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May 19th, 2015:

Illegal Idling is Hong Kong’s least-enforced minor infraction, data show

Environmentalists have called on local authorities to step up action against drivers who idle their engines while stopped, after a South China Morning Post analysis of government data showed the practice attracted the least amount of law enforcement attention among an array of minor offences.

Out of Hong Kong’s 680,000 licensed, non-government-owned vehicles excluding buses, authorities last year issued 46 fixed penalty notices after traffic wardens timed 1,127 vehicles.

Between December 2011, when the ban came into effect, and November 2013, officers timed 3,070 vehicles and issued 86 fixed penalty notices.

Motorists are prosecuted if they allow their engines to idle for more than three minutes after receiving a warning.

Civic Party lawmaker Dr Kenneth Chan Ka-lok said the number of exclusions – including hot weather and queuing taxis – might have explained the difficulty traffic wardens faced in enforcing the ban. Still, he said more focus would be needed in order to tackle air pollution.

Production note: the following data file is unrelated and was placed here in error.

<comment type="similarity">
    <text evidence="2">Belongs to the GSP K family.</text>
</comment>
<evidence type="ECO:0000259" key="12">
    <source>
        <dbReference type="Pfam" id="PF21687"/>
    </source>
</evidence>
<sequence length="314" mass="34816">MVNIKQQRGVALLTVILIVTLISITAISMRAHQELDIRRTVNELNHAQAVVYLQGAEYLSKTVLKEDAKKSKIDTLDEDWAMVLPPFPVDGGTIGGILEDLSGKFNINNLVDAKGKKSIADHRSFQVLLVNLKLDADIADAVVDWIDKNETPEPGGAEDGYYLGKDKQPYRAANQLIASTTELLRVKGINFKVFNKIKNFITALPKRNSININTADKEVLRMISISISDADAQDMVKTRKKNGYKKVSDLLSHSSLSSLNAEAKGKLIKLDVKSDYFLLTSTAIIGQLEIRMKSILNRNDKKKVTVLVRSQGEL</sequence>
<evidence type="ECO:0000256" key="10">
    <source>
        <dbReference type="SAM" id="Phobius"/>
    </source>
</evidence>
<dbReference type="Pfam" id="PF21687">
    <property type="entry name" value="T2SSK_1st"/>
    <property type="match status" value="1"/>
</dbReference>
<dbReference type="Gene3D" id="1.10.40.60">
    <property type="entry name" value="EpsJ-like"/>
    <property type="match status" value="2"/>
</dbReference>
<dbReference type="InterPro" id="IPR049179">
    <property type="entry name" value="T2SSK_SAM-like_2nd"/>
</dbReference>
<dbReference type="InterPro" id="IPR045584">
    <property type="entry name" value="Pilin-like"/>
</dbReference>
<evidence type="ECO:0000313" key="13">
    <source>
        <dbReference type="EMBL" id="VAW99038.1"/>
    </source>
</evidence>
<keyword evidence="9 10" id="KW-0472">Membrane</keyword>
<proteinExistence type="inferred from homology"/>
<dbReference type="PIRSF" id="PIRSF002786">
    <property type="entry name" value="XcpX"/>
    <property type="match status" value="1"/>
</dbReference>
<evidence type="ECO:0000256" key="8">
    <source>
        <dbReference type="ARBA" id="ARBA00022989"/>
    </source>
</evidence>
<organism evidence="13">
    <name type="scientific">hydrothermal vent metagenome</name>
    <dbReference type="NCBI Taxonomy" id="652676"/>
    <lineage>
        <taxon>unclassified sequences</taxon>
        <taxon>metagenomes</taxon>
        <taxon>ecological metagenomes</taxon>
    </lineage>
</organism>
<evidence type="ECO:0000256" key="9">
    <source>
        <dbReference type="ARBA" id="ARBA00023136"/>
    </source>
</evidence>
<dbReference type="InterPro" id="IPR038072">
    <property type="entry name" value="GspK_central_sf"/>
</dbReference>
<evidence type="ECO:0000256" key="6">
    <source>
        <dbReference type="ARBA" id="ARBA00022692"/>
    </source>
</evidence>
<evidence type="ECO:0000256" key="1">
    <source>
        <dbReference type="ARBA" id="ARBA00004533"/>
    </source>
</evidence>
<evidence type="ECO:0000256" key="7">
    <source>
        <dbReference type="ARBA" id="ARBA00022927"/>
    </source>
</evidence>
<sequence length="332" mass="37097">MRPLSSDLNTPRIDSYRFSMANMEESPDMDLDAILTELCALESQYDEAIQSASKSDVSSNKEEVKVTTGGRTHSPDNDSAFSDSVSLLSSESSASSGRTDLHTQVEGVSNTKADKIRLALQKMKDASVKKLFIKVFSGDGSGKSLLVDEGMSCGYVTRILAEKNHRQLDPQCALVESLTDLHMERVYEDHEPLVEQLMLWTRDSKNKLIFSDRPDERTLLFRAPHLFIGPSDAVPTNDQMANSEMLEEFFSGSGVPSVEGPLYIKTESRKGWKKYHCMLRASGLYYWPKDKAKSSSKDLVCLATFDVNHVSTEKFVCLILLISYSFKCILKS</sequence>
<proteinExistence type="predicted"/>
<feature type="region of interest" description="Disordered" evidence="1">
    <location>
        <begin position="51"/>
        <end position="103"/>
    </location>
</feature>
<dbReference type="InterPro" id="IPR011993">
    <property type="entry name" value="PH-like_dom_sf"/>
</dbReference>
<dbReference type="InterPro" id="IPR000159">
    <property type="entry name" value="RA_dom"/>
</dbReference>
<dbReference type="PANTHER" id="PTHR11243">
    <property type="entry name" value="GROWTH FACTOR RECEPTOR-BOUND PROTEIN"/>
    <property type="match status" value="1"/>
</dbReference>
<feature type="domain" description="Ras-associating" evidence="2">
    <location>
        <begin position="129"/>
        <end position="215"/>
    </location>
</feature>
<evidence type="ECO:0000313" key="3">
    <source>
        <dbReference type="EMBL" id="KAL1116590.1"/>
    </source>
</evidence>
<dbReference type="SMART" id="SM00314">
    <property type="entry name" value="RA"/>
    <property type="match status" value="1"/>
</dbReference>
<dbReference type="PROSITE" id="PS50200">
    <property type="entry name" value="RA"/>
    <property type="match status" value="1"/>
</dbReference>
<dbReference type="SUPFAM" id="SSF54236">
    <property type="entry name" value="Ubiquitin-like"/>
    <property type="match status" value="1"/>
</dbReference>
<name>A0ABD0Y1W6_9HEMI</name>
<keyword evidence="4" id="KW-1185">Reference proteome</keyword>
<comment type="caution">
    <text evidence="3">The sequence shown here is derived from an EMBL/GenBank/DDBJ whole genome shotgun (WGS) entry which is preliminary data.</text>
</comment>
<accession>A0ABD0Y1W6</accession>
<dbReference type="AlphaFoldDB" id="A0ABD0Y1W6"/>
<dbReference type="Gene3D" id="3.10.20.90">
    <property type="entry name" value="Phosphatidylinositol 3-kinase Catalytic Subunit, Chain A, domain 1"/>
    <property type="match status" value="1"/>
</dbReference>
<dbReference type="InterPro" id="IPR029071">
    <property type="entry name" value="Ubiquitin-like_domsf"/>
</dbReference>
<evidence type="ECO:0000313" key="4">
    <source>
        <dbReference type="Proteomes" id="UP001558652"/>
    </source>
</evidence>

“The law exists in name rather than in substance,” said Chan, who is vice-chairman of the Legislative Council’s environmental affairs panel. “The half-hearted approach could be a result of the ordinance being a rather unpopular one, especially for the transport sector and the wealthier class of society.”

Clean Air Network campaign manager Patrick Fung Kin-wai said the curb on illegally idled engines played a “secondary role” in improving air quality.

“More awareness is needed; more law enforcement is needed too,” he said.

The Post also found that police issued tickets to about 1.06 million drivers last year for illegal parking. It was a slight rise over the 1.02 million tickets handed out for the offence in 2013.

Some 20,015 pedestrians were fined for road safety offences last year, including jaywalking, ignoring the directions of a police officer and taking too long to cross the road. That was down from the 23,600 pedestrians fined in 2013.

Smoking in unauthorised places was another common minor offence, with more than 8,000 people fined last year.

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